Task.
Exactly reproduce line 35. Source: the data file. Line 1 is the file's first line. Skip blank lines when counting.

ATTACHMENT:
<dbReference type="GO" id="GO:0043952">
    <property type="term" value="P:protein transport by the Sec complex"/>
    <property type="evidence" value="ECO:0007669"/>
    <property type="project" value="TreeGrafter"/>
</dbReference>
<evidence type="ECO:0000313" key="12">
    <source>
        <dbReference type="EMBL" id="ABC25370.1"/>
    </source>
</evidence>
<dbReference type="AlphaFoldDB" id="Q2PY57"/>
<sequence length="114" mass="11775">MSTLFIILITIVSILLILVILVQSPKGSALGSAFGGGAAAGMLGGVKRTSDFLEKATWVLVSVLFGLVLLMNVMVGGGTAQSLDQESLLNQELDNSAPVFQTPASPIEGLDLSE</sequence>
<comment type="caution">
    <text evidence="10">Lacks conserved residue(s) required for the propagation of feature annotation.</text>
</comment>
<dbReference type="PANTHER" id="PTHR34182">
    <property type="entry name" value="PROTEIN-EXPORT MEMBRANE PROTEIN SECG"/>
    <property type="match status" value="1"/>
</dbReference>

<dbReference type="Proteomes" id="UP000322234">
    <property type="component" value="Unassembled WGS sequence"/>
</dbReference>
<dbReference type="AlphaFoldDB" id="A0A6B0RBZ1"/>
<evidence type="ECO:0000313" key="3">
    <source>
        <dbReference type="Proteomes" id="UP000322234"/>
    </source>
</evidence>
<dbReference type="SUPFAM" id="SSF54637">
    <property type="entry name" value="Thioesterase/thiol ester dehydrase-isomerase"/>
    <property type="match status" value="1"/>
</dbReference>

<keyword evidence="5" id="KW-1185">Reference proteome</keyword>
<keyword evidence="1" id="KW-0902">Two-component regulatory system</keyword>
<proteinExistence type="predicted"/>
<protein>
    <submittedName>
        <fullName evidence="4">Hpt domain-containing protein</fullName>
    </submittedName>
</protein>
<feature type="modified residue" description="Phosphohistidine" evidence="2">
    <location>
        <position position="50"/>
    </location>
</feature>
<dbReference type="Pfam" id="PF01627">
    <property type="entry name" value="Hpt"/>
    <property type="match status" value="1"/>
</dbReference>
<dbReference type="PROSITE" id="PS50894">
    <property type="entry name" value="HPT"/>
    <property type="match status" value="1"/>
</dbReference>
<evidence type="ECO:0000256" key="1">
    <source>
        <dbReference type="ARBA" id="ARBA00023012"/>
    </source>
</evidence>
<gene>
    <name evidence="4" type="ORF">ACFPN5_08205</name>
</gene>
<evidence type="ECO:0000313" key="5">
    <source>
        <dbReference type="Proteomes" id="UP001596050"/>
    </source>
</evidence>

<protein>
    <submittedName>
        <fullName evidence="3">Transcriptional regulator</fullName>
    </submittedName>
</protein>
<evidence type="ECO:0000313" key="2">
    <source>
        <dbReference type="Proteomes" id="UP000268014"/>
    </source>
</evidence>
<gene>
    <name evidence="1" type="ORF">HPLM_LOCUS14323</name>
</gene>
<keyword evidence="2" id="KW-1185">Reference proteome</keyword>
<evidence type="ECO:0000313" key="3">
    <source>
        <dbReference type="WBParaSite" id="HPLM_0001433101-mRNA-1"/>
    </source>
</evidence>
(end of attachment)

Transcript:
<proteinExistence type="predicted"/>